Thanks for the post, Lee

I have thought of Clarence everytime I have seen your name on the forums.

He goes down in history as one of the most well known lawyers in history and his ability as a trial lawyer was a phenomanon.

I am not sure about the tetanus claim but his doctor would have given him an injection if there was any doubt about how long it had been since his last shot.

About four years ago I had been treated in the ER for an accidental thumb in the eye while doing kyu kumite (a Uechi Ryu two person drill for those who don't do Uechi-Ryu). After treating the eye the doctor asked me when I had my last tetanus shot and since I could remember, gave me one.

There were other issues such as breach of warranty that the court could not rule on since they were considered de minimus (too minor to deal with) and this aspect can be appealed.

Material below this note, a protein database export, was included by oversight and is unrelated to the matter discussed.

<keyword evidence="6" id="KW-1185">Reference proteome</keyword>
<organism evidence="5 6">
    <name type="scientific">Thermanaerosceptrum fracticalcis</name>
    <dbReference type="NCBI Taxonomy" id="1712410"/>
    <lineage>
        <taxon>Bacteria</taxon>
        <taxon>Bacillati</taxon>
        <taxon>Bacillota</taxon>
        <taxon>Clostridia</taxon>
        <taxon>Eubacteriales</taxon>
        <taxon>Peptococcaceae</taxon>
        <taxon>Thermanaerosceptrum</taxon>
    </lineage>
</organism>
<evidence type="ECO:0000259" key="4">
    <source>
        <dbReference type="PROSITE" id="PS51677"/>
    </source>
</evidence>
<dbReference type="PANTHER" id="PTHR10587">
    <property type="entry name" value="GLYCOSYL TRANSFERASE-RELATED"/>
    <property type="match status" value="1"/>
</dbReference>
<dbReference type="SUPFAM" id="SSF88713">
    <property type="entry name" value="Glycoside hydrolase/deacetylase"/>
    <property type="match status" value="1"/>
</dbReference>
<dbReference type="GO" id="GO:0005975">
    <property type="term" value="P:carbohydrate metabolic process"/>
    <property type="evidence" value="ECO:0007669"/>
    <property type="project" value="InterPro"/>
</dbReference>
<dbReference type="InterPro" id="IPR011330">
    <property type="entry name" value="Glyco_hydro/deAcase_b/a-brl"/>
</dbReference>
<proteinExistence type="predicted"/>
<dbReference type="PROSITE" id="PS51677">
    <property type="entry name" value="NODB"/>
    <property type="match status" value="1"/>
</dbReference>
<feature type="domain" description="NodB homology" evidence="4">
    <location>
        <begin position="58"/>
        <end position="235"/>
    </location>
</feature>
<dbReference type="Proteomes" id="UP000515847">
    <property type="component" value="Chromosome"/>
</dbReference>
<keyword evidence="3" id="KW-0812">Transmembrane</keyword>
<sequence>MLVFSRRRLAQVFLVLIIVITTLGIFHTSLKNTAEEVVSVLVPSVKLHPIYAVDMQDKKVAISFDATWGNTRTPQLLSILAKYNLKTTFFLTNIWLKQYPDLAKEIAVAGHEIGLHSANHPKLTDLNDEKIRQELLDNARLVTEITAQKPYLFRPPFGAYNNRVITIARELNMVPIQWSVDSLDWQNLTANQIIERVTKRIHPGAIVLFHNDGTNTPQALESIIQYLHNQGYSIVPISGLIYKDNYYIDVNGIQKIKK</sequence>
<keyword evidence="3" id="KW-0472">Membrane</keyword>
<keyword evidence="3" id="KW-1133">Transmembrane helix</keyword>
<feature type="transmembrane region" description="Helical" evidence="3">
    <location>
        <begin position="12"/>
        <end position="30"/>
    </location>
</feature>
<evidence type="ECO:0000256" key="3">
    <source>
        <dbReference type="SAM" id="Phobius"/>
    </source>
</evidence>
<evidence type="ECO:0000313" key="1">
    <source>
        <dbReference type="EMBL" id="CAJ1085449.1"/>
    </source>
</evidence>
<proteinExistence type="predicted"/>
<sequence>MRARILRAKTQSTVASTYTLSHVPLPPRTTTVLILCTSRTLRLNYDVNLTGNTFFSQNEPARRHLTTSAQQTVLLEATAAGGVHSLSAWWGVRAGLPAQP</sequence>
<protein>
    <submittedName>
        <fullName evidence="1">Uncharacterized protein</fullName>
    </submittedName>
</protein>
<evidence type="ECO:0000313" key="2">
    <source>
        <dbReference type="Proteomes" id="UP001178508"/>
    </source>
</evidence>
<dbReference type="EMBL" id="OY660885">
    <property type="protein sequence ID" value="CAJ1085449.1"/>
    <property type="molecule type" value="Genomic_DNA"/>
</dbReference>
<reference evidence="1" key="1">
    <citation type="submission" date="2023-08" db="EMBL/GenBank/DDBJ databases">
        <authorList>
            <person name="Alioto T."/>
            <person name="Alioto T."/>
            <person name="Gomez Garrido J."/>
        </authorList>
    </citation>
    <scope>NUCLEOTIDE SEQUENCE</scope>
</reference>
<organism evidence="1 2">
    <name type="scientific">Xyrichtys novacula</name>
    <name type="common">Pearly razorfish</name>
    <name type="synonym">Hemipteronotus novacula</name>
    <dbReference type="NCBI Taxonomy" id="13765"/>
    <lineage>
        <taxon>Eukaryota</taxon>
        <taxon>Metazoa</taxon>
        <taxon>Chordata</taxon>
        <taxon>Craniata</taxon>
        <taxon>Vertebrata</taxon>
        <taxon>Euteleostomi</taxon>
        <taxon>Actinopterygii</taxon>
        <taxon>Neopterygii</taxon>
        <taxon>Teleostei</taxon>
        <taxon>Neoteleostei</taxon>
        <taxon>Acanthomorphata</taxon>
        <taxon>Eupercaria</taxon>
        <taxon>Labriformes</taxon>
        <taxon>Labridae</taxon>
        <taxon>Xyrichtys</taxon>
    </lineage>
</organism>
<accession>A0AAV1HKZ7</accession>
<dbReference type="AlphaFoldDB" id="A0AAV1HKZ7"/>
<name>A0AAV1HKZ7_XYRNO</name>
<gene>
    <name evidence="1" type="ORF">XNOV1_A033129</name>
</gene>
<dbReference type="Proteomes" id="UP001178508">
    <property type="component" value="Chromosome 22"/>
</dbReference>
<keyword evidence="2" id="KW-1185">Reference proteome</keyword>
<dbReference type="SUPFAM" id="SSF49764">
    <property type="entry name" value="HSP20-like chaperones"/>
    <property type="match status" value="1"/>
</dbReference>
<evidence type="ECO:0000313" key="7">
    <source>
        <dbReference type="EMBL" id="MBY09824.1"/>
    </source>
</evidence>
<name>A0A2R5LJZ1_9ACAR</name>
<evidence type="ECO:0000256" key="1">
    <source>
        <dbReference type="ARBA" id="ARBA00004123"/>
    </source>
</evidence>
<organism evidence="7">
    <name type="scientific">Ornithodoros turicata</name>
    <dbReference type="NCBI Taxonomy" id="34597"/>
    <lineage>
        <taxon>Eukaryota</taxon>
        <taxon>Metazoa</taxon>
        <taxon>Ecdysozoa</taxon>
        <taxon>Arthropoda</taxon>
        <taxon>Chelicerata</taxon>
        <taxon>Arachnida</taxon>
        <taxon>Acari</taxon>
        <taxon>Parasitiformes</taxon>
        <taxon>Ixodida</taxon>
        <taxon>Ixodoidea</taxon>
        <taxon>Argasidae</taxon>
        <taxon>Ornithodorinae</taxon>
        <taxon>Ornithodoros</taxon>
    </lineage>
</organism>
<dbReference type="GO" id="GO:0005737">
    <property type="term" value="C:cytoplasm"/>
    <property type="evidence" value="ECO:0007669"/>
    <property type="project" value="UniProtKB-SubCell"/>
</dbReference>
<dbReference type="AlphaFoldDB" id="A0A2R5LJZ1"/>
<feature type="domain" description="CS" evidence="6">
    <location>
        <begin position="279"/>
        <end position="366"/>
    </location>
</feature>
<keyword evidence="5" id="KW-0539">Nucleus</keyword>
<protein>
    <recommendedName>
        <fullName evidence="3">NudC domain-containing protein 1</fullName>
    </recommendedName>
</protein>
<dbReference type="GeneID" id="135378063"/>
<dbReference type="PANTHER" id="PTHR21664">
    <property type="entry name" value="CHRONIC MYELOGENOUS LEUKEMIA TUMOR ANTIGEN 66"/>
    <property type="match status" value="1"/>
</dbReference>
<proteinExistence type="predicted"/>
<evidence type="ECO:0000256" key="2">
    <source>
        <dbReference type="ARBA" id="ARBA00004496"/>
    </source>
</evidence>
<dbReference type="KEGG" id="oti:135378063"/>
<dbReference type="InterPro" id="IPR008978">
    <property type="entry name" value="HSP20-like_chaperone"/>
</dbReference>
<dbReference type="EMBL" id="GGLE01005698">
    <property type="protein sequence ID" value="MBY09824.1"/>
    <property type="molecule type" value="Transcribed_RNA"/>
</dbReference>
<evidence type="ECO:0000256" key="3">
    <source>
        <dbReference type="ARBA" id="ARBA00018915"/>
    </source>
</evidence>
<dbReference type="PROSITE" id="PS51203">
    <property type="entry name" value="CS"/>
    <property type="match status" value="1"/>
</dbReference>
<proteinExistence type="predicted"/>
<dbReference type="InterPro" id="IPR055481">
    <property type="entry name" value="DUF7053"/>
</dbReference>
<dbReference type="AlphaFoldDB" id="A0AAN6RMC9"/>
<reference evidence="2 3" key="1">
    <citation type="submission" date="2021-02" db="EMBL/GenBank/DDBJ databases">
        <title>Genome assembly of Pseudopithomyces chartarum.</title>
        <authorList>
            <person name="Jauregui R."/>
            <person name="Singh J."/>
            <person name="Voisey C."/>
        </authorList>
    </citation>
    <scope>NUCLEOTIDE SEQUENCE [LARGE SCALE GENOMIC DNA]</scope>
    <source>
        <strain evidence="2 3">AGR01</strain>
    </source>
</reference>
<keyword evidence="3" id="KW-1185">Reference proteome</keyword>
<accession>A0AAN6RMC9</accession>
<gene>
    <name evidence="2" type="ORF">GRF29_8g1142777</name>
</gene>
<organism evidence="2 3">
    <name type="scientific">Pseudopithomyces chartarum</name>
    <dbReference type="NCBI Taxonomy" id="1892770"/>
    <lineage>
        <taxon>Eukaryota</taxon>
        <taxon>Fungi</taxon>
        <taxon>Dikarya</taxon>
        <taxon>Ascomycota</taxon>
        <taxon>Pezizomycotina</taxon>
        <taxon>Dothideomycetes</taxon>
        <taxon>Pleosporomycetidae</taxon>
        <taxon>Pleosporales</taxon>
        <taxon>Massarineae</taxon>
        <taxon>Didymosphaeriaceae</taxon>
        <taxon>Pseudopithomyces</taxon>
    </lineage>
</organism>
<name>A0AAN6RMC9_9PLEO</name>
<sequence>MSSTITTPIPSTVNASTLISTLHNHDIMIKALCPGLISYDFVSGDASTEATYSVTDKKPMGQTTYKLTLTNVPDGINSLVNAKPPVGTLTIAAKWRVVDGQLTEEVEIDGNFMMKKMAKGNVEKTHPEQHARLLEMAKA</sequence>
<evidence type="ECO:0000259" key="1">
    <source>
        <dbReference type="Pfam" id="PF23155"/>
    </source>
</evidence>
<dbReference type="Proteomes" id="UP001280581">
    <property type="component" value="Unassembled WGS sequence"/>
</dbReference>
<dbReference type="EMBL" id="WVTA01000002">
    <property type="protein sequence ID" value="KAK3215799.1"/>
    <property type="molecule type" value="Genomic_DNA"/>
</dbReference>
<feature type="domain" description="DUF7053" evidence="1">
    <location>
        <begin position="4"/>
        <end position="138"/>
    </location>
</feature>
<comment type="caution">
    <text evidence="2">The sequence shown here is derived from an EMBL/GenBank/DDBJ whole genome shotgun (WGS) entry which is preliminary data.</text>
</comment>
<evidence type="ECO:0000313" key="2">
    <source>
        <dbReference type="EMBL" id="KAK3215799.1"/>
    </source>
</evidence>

When the court adopted the majority rule it had to go along with the "objective standard", the first part of which requires the fear or concern to be predicated upon a causal relationship for the fear or apprehension. One justice in the case speculated that if the man had tested positive and the instrument tested positive, there would be step one in the two part test.
I may have forgotten to say in my original post that the instrument tested negative. The second part of the test or standard is a “scientifically accepted method of transmission”.

If the instrument tested positive that would be an integral part of the test. If a needle has caused many a case of HIV, then certainly surgical tweezers could also.

Your other questions about the medical aspects might be answered by some of the mavens of medicine in these forums.

It would be common practice to appeal this case on unresolved issues, but I doubt that the adoption of this "objective standard" would be over ruled.